I had just wrapped up another full-day onsite interview session at the RTP office this past Friday for IBM’s new cohort of future product managers. Exhausting, but I remain intensely optimistic as we attempt to change the culture of product management for this massive 100+ y.o. organization from inside out, one offer at a time. 1200 applications. Dozens of video interviews. 16 onsite fly-ins. Offers out the door in the coming weeks.
During the day (and the cocktail evening prior), we met a group of high energy, and well-qualified candidates of a diverse range of personalities and background. As we got to know one another over this time, I’ve been hit with questions of varying versions around “What’d make a great product manager?” Not my first time getting these questions. Without much hesitation, I fed our candidates with the typical answers we’d expect — “passion for our users”, “intense curiosity”, “ability to think broadly and in a highly detailed manner at the same time”, etc. However, it became more apparent to me that these metrics still leave plenty of room to this sense of ambiguity — ambiguity which we deal with, and have learned to embrace.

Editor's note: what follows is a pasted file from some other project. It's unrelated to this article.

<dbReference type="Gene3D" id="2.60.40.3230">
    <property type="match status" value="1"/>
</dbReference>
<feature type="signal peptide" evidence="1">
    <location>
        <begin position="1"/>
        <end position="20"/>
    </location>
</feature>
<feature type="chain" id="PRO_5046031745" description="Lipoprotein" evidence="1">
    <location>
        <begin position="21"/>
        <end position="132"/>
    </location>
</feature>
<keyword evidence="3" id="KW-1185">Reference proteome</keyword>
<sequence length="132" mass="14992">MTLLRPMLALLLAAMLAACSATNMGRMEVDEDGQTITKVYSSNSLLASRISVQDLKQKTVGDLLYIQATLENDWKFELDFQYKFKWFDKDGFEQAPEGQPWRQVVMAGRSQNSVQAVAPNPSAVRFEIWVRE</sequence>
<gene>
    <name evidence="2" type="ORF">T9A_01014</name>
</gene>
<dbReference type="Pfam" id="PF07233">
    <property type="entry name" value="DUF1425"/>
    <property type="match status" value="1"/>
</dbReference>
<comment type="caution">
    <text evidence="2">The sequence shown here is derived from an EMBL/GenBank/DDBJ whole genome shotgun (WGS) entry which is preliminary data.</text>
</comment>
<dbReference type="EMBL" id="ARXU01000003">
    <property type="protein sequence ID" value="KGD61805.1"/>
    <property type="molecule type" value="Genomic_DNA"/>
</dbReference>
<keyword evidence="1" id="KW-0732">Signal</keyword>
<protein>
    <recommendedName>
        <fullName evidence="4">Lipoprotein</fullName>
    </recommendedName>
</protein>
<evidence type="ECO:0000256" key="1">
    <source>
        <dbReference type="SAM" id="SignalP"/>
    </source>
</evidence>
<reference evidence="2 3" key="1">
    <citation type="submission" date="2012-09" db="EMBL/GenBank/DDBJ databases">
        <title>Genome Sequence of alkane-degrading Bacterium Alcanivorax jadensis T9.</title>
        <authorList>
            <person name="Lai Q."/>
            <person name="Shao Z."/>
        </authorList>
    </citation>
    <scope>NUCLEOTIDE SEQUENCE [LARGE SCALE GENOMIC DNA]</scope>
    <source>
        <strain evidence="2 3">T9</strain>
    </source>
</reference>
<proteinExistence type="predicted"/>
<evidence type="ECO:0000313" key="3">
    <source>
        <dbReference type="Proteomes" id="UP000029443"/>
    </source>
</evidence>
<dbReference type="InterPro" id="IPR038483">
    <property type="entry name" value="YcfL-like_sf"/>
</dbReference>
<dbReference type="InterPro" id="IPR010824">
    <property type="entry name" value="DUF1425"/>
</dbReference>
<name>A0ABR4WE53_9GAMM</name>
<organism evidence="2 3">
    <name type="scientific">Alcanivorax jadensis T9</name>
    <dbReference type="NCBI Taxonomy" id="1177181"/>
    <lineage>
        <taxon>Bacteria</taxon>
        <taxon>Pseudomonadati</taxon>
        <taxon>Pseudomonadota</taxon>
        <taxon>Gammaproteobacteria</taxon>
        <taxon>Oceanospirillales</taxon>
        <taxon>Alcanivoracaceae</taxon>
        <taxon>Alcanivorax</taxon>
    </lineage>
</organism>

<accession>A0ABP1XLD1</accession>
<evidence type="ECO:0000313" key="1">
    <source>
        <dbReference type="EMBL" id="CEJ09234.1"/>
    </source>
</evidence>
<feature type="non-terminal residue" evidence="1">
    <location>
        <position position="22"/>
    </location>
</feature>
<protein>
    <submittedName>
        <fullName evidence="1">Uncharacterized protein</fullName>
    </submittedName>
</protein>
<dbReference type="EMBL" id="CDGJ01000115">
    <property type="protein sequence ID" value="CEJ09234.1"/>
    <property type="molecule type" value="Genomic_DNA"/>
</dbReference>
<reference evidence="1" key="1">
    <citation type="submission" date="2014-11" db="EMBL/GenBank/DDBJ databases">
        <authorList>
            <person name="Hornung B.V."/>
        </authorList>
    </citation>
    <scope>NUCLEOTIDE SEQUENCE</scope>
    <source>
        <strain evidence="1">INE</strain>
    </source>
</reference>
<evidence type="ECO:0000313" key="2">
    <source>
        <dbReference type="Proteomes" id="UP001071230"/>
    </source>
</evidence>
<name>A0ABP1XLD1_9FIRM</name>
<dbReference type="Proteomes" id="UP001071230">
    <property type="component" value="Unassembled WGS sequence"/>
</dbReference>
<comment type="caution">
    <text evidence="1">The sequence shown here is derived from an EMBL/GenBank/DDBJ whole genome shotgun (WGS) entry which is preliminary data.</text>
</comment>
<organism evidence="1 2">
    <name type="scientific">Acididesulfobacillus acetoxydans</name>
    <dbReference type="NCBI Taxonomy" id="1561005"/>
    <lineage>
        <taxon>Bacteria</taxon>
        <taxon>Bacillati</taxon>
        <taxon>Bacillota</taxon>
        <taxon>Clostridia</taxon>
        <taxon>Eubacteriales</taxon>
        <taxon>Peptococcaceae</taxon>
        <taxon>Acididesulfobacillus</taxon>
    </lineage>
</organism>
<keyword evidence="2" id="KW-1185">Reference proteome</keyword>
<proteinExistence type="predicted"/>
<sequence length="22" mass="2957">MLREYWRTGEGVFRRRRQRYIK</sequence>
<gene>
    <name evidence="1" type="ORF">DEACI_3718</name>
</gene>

As I brooded over my disappointing response, I began to wonder how my colleagues thought about who they’d want to bring on to their team. Naturally, when we came up for air in the “command center” in between our interviews, I introduced the same question in their mind.
“What does a great product manager mean to you? No, I’m not talking about our established metrics/guidelines. What would make you seriously think about hiring or not hiring someone on your team?”
“Well…” a brave soul daringly took the lead.
This is where the conversation became very interesting. If our candidates can put on their invisibility cloaks and just sit in the room, they’d be surprised to find how starkly different the responses are from one another. I remember leaving the room thinking to myself: “How can we possibly articulate what a good candidate is if we barely know ourselves?”
I don’t know how many of you studied Latin when you were growing up, but I grew up as a Latin kid (with a teacher and mentor one would dream of having). You see, as with learning any language, what you learn goes far beyond the language itself. You learn to appreciate the culture, the history, and everything else that comes with the language.